When looking to earn more money, it’s worth first focusing on the money that you’re already legally owed. There could be a voluntary or mandatory sum of money that you’re entitled to that you haven’t received yet. Below are just some of the instances where many of us are owed money without realizing.
It’s easy to tell if you’re getting underpaid if you’re getting paid a salary. If you’re getting paid hourly pay and your hours change each week, you’re more likely to overlook an underpayment. By counting up your hours manually each week, you can calculate how much you are owed and you can then make sure this matches the wage you’re getting. If you’re working a minimum wage job, make sure that you are indeed being paid minimum wage or more. It’s also important to understand which company benefits you are legally entitled to in your state, as well as which benefits you are legally entitled to in your contract (if you’re promised a certain amount of sick pay, make sure you’re getting this when you’re sick).
This is less finding money but rather finding things that can save you money such as subsidies and discounts on food, electricity, even upgrading your appliances or choosing to carpool.
You may be entitled to federal or state benefits that you are currently not receiving. This includes social security, disability benefits, welfare benefits, retirement benefits and help with utility bills. You can research federal and state benefits online. You can also find handy tools online such as this disability calculator that can tell you exactly how much you should be getting. Most benefits are not handed to you unless you apply for them, so make sure you have tried applying.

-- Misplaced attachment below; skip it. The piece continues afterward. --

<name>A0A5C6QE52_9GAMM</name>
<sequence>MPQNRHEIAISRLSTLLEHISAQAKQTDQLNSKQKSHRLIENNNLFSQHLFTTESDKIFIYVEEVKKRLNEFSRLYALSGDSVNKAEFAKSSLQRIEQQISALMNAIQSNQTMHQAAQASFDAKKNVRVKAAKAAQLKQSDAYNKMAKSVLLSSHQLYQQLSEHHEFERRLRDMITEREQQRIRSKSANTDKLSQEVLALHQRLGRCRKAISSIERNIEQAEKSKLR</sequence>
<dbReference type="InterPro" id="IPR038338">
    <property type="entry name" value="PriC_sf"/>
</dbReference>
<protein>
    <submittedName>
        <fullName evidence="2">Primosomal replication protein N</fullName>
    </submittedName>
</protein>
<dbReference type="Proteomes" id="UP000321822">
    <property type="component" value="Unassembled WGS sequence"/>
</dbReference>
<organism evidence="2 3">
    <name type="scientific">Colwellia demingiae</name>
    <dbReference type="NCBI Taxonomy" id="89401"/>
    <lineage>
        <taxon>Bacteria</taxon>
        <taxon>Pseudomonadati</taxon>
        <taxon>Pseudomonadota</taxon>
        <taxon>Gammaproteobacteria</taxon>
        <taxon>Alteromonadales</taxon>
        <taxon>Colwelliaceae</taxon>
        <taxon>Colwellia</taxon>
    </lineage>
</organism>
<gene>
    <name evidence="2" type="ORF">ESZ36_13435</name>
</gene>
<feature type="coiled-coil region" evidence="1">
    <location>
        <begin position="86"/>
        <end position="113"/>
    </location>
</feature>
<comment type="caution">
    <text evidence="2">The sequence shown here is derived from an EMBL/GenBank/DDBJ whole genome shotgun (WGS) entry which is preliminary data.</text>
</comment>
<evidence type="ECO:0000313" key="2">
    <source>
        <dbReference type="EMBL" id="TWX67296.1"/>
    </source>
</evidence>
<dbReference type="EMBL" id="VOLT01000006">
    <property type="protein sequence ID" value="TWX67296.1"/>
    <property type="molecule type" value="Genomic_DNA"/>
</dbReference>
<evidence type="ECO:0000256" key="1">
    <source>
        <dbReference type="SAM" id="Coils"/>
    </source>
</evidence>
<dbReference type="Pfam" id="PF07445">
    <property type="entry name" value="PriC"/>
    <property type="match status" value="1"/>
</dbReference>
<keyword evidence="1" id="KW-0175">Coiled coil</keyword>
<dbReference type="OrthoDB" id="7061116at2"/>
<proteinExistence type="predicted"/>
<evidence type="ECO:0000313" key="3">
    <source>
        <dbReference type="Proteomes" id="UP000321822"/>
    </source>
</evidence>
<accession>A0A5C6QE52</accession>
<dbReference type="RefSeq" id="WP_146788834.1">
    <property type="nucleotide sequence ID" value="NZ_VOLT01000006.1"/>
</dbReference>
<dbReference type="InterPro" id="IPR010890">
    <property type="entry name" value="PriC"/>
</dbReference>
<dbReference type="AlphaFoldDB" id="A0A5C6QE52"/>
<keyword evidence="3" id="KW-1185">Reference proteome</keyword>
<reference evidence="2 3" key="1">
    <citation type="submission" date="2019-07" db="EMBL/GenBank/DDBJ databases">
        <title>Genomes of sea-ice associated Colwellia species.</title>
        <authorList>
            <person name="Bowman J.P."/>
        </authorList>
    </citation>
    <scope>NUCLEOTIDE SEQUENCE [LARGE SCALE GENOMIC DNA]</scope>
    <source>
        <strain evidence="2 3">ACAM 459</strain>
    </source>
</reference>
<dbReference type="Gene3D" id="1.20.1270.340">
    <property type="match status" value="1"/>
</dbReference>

There are a number of grants provided by the government, individual states and charities that some people may be eligible for without realizing. This includes grants to help with disaster recovery, disability home improvements, starting a business and even making eco-friendly home upgrades like installing solar panels. Make sure that you’re not missing out on this free money by regularly looking into grants. You can find sites dedicated to listing grants.
Have you been paying too much tax? Or perhaps you’ve overpaid a bill? It’s important that you make a formal request to get this money back if you believe you’ve made an overpayment. Some people don’t realize that they’re in the wrong tax bracket or that they’re being incorrectly billed - doing your online research could help to clear things up. There are lawyers who may be able to help you retrieve money that has been overpaid if a company or institution is refusing to pay the money back.
Class Action Lawsuit Compensation
There may be times when you’re legally owed some form of compensation. The most obvious example is insurance. If your insurance policy states that you are obliged to receive compensation under certain circumstances, it’s important that you claim this compensation. Legal compensation is also an option in many situations. Some people are quick to sue others when they are wronged, while others never consider filing a lawsuit even in obvious situations where they have been mistreated. Make sure that you’re not the latter person - talk to a lawyer if you think you have a case.
Unclaimed funds refer to money or assets that have been left dormant or forgotten, often due to oversight, changes in address, or the death of the account holder. To find unclaimed funds, individuals can start by checking with national or state government websites that maintain databases of unclaimed assets. In the U.S., the National Association of Unclaimed Property Administrators (NAUPA) provides a directory that directs users to their respective state's unclaimed property website at www.unclaimed.org. Additionally, individuals can check with the Internal Revenue Service (IRS) for unclaimed tax refunds at www.irs.gov or with the Federal Deposit Insurance Corporation (FDIC) for unclaimed bank funds at www.fdic.gov. It's essential to regularly review and update personal records to avoid assets becoming unclaimed in the first place.